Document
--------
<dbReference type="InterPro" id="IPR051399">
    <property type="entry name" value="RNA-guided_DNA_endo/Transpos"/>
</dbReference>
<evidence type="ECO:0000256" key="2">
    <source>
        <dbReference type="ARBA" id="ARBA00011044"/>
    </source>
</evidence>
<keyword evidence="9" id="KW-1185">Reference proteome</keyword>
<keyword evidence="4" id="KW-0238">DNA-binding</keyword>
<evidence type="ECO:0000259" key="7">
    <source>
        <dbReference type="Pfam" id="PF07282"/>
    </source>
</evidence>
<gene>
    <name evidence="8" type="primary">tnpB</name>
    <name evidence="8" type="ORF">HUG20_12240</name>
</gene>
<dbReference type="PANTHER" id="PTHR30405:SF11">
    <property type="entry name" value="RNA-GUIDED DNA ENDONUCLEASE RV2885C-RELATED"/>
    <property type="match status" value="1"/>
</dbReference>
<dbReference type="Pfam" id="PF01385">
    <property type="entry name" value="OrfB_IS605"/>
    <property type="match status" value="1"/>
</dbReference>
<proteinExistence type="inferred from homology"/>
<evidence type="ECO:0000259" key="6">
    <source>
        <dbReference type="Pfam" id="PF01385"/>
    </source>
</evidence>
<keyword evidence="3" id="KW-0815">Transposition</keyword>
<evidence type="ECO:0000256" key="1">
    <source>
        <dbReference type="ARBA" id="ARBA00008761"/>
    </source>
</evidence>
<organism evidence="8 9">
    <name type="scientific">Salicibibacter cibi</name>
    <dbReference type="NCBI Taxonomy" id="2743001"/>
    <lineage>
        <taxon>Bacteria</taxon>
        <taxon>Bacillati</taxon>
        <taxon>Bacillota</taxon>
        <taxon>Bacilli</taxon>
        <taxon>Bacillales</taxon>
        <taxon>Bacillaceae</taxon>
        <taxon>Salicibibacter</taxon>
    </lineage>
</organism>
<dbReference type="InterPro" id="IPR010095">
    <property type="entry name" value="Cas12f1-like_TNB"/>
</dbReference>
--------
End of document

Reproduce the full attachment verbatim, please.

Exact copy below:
<dbReference type="InterPro" id="IPR051399">
    <property type="entry name" value="RNA-guided_DNA_endo/Transpos"/>
</dbReference>
<evidence type="ECO:0000256" key="2">
    <source>
        <dbReference type="ARBA" id="ARBA00011044"/>
    </source>
</evidence>
<keyword evidence="9" id="KW-1185">Reference proteome</keyword>
<keyword evidence="4" id="KW-0238">DNA-binding</keyword>
<evidence type="ECO:0000259" key="7">
    <source>
        <dbReference type="Pfam" id="PF07282"/>
    </source>
</evidence>
<gene>
    <name evidence="8" type="primary">tnpB</name>
    <name evidence="8" type="ORF">HUG20_12240</name>
</gene>
<dbReference type="PANTHER" id="PTHR30405:SF11">
    <property type="entry name" value="RNA-GUIDED DNA ENDONUCLEASE RV2885C-RELATED"/>
    <property type="match status" value="1"/>
</dbReference>
<dbReference type="Pfam" id="PF01385">
    <property type="entry name" value="OrfB_IS605"/>
    <property type="match status" value="1"/>
</dbReference>
<proteinExistence type="inferred from homology"/>
<evidence type="ECO:0000259" key="6">
    <source>
        <dbReference type="Pfam" id="PF01385"/>
    </source>
</evidence>
<keyword evidence="3" id="KW-0815">Transposition</keyword>
<evidence type="ECO:0000256" key="1">
    <source>
        <dbReference type="ARBA" id="ARBA00008761"/>
    </source>
</evidence>
<organism evidence="8 9">
    <name type="scientific">Salicibibacter cibi</name>
    <dbReference type="NCBI Taxonomy" id="2743001"/>
    <lineage>
        <taxon>Bacteria</taxon>
        <taxon>Bacillati</taxon>
        <taxon>Bacillota</taxon>
        <taxon>Bacilli</taxon>
        <taxon>Bacillales</taxon>
        <taxon>Bacillaceae</taxon>
        <taxon>Salicibibacter</taxon>
    </lineage>
</organism>
<dbReference type="InterPro" id="IPR010095">
    <property type="entry name" value="Cas12f1-like_TNB"/>
</dbReference>